Jed loved working with teenagers. And he was great at it.
He’d shoot baskets all afternoon with the guys, followed by great conversations about life, girls, and faith. He could hang out for hours at a high school football game and never grow tired of it. Wherever students were is where he wanted to be.
The perfect candidate for youth ministry, right?
This was Jed’s first youth ministry job, his first full-time job of any kind, and he was more than a little surprised and even a little resentful when his job began to feel like…work. We had an inkling that Jed might not stay in his position very long when he said, “This is starting to feel like work. And when it becomes work, it stops being ministry.”
(His comment reminded me a little bit of the groom who assumed that if he ever had to work at his marriage it wasn’t real love).
For lots of people, getting into youth ministry feels like falling in love. But long-term youth pastors will tell you that this call can also feel, a good bit of the time, like labor pains!
Jed, like most new youth pastors, loved the relational stuff—as long as the students came to him. But when the pastor asked him to be accountable for reaching students who didn’t show up, or for a 12-month calendar, or for a game plan for training volunteers, Jed simply didn’t see those priorities as “real” ministry. Sadly, when he left, he left dozens of broken-hearted, confused teenagers in his wake.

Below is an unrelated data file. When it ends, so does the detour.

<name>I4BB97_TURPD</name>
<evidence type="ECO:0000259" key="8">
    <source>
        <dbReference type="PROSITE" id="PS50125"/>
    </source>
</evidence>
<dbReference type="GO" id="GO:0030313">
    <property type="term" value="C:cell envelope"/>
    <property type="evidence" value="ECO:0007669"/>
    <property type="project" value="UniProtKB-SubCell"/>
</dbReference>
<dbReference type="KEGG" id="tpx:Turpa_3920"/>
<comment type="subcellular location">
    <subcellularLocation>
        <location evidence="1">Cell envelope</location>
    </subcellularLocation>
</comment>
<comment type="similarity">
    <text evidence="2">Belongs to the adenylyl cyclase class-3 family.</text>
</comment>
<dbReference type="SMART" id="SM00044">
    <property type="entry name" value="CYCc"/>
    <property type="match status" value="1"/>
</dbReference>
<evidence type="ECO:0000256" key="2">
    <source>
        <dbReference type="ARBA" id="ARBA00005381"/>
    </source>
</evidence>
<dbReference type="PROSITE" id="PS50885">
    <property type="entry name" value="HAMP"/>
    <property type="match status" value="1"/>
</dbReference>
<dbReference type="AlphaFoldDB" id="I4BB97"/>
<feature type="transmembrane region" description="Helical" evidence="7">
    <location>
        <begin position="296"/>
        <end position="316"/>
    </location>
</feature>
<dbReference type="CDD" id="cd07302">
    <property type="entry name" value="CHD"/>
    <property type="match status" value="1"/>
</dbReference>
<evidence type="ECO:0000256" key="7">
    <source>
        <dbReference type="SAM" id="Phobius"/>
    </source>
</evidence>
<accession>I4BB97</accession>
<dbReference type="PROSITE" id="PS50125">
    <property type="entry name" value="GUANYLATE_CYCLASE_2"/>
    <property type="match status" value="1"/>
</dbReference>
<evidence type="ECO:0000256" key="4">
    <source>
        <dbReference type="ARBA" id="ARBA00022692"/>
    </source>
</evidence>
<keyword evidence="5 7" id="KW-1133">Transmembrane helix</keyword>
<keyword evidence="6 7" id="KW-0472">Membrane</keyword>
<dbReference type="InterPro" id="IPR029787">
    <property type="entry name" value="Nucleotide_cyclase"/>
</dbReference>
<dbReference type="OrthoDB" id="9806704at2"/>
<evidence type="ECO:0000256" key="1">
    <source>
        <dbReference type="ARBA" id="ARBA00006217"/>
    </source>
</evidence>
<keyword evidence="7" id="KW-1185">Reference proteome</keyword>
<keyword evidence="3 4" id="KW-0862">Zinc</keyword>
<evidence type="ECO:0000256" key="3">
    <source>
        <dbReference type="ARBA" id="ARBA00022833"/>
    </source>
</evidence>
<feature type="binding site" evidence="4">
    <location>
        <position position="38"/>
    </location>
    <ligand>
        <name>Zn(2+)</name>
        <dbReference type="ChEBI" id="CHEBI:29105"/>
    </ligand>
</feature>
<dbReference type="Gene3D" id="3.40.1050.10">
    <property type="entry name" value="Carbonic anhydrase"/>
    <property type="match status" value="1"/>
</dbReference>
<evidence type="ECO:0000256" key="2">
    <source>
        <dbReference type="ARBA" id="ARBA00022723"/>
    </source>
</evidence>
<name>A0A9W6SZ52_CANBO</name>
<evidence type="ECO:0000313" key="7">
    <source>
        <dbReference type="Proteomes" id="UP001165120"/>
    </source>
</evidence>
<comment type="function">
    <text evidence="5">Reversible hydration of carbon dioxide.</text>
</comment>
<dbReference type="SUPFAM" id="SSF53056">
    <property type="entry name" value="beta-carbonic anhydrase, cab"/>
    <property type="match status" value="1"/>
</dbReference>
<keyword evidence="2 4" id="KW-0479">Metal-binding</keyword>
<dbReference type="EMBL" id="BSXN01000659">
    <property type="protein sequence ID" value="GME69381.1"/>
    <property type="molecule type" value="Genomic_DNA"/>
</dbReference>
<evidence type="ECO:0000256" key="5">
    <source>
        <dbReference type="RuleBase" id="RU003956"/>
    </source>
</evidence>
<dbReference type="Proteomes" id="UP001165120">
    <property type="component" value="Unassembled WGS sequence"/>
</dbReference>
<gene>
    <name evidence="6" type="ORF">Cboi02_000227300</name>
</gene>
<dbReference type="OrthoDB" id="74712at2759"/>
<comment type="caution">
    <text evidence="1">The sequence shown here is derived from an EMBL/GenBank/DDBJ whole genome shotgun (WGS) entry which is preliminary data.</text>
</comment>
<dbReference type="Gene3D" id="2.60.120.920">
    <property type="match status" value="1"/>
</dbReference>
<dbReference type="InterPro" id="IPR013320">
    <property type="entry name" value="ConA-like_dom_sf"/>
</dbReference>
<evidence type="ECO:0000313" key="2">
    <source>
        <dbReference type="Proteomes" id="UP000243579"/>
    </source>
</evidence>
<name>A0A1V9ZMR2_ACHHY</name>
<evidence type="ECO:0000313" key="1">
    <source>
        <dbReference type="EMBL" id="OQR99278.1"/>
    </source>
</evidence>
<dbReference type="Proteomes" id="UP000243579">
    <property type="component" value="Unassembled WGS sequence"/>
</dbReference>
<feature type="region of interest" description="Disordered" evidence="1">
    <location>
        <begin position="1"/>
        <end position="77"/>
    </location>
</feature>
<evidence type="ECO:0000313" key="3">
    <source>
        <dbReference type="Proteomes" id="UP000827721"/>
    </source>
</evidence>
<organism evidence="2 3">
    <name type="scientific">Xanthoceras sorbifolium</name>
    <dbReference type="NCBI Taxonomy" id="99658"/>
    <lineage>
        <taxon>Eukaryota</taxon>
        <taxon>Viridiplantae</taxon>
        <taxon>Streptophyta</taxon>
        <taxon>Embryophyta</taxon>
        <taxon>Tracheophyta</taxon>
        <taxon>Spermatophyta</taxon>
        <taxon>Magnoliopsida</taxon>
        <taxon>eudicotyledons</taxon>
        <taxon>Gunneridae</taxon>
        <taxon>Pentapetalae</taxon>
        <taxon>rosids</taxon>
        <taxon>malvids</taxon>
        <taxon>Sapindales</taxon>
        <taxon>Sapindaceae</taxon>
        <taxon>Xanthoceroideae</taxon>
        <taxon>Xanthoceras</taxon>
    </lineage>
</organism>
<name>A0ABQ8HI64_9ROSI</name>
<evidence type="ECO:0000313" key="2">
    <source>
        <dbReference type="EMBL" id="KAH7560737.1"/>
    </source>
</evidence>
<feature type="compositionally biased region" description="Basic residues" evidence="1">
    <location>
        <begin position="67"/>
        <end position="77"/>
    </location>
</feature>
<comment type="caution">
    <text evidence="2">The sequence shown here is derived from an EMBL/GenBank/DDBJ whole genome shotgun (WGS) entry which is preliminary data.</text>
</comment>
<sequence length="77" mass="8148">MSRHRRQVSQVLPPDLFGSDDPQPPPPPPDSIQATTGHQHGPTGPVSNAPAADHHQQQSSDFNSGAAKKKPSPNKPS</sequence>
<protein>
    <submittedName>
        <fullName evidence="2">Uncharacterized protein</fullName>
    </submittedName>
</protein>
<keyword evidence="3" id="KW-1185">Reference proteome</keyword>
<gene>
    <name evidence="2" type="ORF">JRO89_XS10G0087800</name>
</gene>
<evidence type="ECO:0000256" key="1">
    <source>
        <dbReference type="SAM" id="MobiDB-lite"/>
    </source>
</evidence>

Years ago, when good friend Jeff Dunn-Rankin was considering a move from being a volunteer to becoming a paid youth director at his church, I asked him a hard question:
“Which of the following statements describes you better:
- I want to spend lots of time with teenagers, or
- I want to manage a ministry that reaches more teenagers than I could reach myself?”
“If you choose No. 1,” I said, “you’ll be happier staying in your role as uber-volunteer. If you choose No. 2, you’re ready to consider the profession of youth ministry.” It was another way of asking, “Are you willing to give up some of time you spend doing youth ministry in order to lead a youth ministry?”
It’s the same question every person considering a call to youth ministry must ask. Answer that question before you get hired, and the teenagers and families you work with will be the better for it.
(First published in The INDISPENSABLE YOUTH PASTOR Column of Group Magazine, 2011, SUBMITTED 4/11/11)